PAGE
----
Redken came out in the early 70’s with their PH balanced mild bar of soap for your face. Their advice to help not strip our skin of it’s natural oils was to rinse our face in the water we had washed with, as it contained oils from our skin. This did not make sense to me, I wanted my facial skin clean, not rinsed in washing water. SO I began studying skin care, looking for mild products that were effective. I tried Kiss My Face soap, it was too strong, made my face tight and dry. And even though my skin was oily it made it oilier. I tried and couldn’t find anything I was happy with. I ended up using Clinique and Lancôme for a while, and while they were effective I didn’t like all of the chemicals. My sister gave e a book on making my own beauty products and I was off to the races! I learned to make soap, I made them with olive oil and used Apple Cider vinegar as a toner. Still just ok. Slowly more and more products were coming out that were organic. Skin care, along with makeup, that was available in health food stores were clean, but not very good. They were too oily, too heavy. I discovered it when I was pregnant with my daughter, Rachel and used it exclusively while I was pregnant. It was the first mineral make-up I ever found.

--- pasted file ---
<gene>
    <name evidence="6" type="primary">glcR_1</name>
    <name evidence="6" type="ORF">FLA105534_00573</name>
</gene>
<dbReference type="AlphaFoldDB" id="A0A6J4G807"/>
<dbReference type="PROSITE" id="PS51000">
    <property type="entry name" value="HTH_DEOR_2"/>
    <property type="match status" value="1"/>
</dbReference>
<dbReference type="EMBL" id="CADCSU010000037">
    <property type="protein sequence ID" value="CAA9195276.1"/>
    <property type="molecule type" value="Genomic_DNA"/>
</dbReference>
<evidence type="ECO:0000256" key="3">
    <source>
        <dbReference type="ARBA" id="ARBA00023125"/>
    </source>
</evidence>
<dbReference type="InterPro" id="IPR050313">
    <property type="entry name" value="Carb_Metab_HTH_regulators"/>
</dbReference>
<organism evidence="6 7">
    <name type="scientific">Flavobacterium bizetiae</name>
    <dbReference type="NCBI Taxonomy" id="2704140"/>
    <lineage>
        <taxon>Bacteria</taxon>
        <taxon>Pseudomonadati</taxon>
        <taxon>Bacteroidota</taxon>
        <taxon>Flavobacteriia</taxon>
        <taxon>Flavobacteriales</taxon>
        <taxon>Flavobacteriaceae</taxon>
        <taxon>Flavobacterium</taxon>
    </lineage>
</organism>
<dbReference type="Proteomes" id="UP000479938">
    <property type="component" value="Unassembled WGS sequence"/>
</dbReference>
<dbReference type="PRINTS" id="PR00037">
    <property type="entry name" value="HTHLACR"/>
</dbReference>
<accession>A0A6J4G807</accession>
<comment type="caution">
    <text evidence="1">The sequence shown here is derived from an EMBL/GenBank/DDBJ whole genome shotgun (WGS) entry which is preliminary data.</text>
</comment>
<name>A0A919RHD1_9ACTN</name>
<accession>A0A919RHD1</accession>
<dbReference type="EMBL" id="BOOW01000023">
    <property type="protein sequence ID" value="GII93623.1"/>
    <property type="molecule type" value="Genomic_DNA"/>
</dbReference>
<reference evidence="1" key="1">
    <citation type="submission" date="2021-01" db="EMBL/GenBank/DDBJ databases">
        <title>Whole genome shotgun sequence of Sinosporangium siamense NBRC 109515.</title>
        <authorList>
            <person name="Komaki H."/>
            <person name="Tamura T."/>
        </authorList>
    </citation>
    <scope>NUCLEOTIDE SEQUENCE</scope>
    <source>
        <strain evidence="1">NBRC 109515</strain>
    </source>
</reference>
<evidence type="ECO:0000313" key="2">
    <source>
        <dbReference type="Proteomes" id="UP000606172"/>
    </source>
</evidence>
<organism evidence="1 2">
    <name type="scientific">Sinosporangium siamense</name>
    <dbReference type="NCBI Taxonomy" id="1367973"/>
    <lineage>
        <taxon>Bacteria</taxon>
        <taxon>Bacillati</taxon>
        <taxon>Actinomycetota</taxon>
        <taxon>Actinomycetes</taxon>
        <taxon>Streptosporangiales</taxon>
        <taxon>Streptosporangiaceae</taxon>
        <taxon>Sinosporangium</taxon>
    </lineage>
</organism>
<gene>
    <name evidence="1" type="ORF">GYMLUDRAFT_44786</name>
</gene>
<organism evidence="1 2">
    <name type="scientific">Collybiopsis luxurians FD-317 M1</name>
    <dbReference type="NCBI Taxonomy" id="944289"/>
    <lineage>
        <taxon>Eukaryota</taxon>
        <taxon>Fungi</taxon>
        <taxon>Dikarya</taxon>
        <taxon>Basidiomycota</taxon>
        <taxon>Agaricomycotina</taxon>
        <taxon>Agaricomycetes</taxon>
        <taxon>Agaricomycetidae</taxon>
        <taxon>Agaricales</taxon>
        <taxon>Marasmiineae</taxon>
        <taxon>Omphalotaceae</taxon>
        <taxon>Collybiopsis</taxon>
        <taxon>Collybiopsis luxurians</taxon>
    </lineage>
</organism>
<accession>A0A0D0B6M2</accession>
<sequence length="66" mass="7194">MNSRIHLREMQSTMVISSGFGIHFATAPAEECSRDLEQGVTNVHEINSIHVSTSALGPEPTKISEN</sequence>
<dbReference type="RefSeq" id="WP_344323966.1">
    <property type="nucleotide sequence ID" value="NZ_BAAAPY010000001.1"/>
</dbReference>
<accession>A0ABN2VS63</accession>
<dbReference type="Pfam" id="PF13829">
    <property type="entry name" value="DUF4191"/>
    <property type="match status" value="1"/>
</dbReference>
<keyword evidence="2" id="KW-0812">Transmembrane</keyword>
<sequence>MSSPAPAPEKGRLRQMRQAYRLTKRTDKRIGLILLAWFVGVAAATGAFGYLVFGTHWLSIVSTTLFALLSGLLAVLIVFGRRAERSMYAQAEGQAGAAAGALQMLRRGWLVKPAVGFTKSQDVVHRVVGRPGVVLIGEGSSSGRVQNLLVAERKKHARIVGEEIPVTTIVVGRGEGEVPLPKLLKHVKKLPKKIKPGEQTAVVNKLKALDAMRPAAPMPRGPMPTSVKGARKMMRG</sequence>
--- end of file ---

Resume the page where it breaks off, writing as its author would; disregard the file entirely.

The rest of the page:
Skip forward to 1996 and my daughter Rachel was going to school to become an esthetician. We saw the first articles about the link between breast cancer and Parabans. Even the health food store brands had this ingredients and they began scrambling to reformulate. I could not find a cleanser that didn’t have it. At this point I had been using Cetaphil cleanser for a long time because it was very mild. But it wasn’t strong enough to remove makeup well. SO I decided to formulate a cleanser myself. For months I studied formulating (it’s not such a stretch form being a Chef!) I started by studying ingredients. This was the cleanser I made and I have been using it ever since. It has honey as it’s main ingredient, with baking soda as an exfoliator, a very small amount of Dr. Bonner’s soap, almond oil, geranium oil, evening primrose oil and water. I still used it until last year, when it became a little strong for me, so I reformulated it without the baking soda. I have been using Retin-A since I was forty years old and found as I aged my skin was more sensitive and was dryer.
That Honey Cleanser is available- Honey Cleanser
About this same time mineral makeup burst on the scene and I discovered Jane Iredale. Pricy but amazing quality. I also discovered Evan’s Garden. They are a small Company in Clearwater, FL that makes small batch skin care and make-up. I LOVE her Skincare for Mature Skin. I have used her Crème Rose for day and Ma Juennesse for night as moisturizers ever since!
This new blog topic is going to cover the science of skin care, with a focus on organic products, and I mean truly natural and organic…not the stuff full of glycerin and silicones that are out there today claiming to be all natural. I will review and cover makeup as well as skin care products and I will share my skin care regimen as well as the makeup I use. We will talk about why silicone sand glycerin are horrible for our skin, and the right was to cleanse, exfoliate, moisturize and nourish as well as how to protect our skin.